Rosberg capitalises on first lap chaos
With his fifth consecutive victory and second of the 2016 campaign, Nico Rosberg’s rich vein of form continued in Bahrain. Despite losing out to teammate and chief rival Lewis Hamilton on Saturday afternoon, Nico dominated Sunday’s race after the Briton was heavily compromised by another poor start, followed by contact with Valtteri Bottas at the turn one pressure point. Recovering to finish third, Mercedes’ inter-team battle currently sees Rosberg a substantial 17 points ahead having recorded the maximum so far.
Hamilton’s Hail Mary strategy
The new start procedure, governed by a single rather than duel clutch mechanism, has certainly introduced an element of unpredictability off the line. Ferrari’s devastating launch in Melbourne was not repeated at Sakhir, but Hamilton’s woes did resurface and ultimately, defined the race.
While Rosberg comfortably made it to turn one ahead, Hamilton’s poor start allowed Valtteri Bottas a clear sight up the inside at the apex. Albeit, clearly not an attempt at an overtake, the Finn soon found himself pinched against the kerb. Had it not been for a cold tyre snap of oversteer, he would not have slithered into the side of the Mercedes, thus changing the complexion of the race.
Hamilton’s floor damage was costly. While he and Kimi Raikkonen – who also endured a poor start – managed to cut through the field quickly, the Briton was unable to catch the Ferrari.
A move to the medium tyres, which eventually proved to be far less effective in race conditions than was originally predicted, was somewhat of a Hail Mary from strategist James Vowles. The pit wall acknowledged that to beat Raikkonen, Hamilton had to make use of a contra-strategy.
Ferrari had Hamilton covered, and in turn, Rosberg had Raikkonen covered. Hence, the battle for the podium positions was rather tame. It would have been intriguing to see where Sebastian Vettel would have been had his day not been curtailed by unreliability. Equally, how much did race winner Nico Rosberg have in reserve given that he was largely unchallenged out in front.
Two contrasting races
After emerging from the hectic first corner second and third, Williams found themselves slipping down the order throughout the day. Valtteri Bottas’ drive-through penalty did not help matters, but their commitment to running the medium tyre ultimately proved unsuccessful.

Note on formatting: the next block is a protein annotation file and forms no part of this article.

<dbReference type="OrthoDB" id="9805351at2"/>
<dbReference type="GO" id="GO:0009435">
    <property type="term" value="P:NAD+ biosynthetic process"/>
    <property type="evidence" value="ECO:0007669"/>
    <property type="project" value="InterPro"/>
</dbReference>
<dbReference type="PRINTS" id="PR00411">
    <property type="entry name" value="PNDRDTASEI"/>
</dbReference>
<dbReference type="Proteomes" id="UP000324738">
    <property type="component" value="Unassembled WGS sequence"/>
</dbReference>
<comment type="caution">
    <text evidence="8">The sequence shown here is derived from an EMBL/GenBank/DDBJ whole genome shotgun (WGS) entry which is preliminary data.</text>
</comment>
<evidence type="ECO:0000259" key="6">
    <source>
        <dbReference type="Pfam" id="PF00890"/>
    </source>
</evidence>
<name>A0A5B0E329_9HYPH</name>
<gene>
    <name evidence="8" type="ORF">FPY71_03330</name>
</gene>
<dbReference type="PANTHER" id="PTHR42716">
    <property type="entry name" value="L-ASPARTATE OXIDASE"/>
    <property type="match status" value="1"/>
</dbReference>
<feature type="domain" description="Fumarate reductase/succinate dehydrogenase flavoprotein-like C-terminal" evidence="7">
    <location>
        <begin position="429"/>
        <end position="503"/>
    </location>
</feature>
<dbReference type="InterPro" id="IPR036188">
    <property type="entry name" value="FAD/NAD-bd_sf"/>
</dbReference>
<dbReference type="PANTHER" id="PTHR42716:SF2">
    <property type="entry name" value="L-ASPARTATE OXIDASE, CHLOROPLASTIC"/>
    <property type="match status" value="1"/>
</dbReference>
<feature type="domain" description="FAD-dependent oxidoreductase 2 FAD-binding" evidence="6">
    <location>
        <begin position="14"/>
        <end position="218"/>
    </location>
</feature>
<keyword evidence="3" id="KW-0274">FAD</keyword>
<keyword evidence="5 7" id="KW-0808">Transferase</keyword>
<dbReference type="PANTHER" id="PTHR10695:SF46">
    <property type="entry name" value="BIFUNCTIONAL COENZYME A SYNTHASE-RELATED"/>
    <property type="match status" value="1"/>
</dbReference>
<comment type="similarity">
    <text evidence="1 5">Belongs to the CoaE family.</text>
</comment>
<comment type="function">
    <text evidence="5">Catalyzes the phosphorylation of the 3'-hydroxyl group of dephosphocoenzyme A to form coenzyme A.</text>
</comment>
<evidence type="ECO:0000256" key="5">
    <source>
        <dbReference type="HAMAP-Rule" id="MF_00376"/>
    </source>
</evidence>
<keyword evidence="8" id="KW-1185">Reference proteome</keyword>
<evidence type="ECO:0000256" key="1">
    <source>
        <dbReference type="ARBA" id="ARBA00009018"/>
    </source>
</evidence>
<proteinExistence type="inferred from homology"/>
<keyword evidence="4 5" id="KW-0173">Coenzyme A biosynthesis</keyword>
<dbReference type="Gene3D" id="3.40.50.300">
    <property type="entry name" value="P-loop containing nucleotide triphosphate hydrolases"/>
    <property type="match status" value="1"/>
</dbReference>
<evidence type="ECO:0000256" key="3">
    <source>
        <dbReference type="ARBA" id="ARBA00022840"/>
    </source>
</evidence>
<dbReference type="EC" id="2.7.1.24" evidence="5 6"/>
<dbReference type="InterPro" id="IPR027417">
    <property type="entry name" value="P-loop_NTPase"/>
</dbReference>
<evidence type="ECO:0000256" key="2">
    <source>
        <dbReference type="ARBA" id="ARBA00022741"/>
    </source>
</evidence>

Unlike in Melbourne two weeks ago, the white-striped tyre was lacking in pace and longevity. Felipe Massa’s two stop strategy which saw him run two medium tyre stints was painful viewing for Williams fans, as the Brazilian was a mobile chicane at times.
Williams’ negative strategy was in stark contrast to Haas’ approach. Romain Grosjean finished fifth, after running three separate stints on the super-soft tyre, as the team were clearly unperturbed at the prospect of following cars and navigating traffic. Grosjean drove effortlessly once again and was uncompromising in combat, praising a reliable brake pedal for the relative ease of overtakes.
“It was an aggressive strategy, but managing tires has always been my strength in the past,” Grosjean stated. “Knowing we had a softer compound for this racetrack was something I liked. The car was set up well for the supersoft tires and I had a fantastic race. The car has a very good baseline. Everything is working well. I don’t think I’ve ever been as high as fifth in the driver standings. This is the first time in my career, I can’t believe it.“
While Haas’ early achievements are one of F1 good news stories, (which seem few and far between for the sport at present), McLaren’s recovery effort is another. After a disastrous 2015 campaign, Honda are making marked progress and this weekend demonstrated that.
While Fernando Alonso acting as nothing more than an adviser to the team in Bahrain was a set-back, Stoffel Vandoorne’s debut weekend as his replacement was hugely impressive. The Belgian was faultless, building in confidence throughout the weekend, culminating in a special lap on Saturday which proved good enough to out-qualify teammate Jenson Button.
The Briton’s pace in the early phase of the race prior to his retirement seemed to be a response to Stoffel’s heroics on Saturday. Button was shaping up for a strong points haul, holding station on the periphery of the top ten and saving fuel along the way. Another ERS failure leading to another DNF was a disappointment, but the weekend in general should provide a boost to team morale.
Button ended FP2 in third, Vandoorne cruised past a Force India on the straight, and bagged the team’s first point of 2016 on debut. Plenty for Dennis, Boullier and Hasegawa to smile about.
Driver of the Day
The Frenchman had to be at his aggressive best to make the three stop strategy work. He dispatched cars effortlessly all afternoon, demonstrating supreme race craft. Fifth in the drivers standings after two races and putting in a performance to prove that Melbourne was no flash in the pan, Grosjean and Haas are set to be big players in the 2016 story.
1 Nico Rosberg Mercedes
2 Kimi Raikkonen Ferrari +10.2
3 Lewis Hamilton Mercedes +30.1
4 Daniel Ricciardo Red Bull +62.4
5 Romain Grosjean Haas +78.2
6 Max Verstappen Toro Rosso +80.9
7 Daniil Kvyat Red Bull +1 lap
8 Felipe Massa Williams +1 lap
9 Valtteri Bottas Williams +1 lap
10 Stoffel Vandoorne McLaren +1 lap
11 Kevin Magnussen Renault +1 lap
12 Marcus Ericsson Sauber +1 lap
13 Pascal Wehrlein Manor +1 lap
14 Felipe Nasr Sauber +1 lap
15 Nico Hulkenberg Force India +1 lap
16 Sergio Perez Force India +1 lap
17 Rio Haryanto Manor +1 lap
Carlos Sainz Jr Toro Rosso
Esteban Gutierrez Haas
Jenson Button McLaren
Jolyon Palmer Renault
Sebastian Vettel Ferrari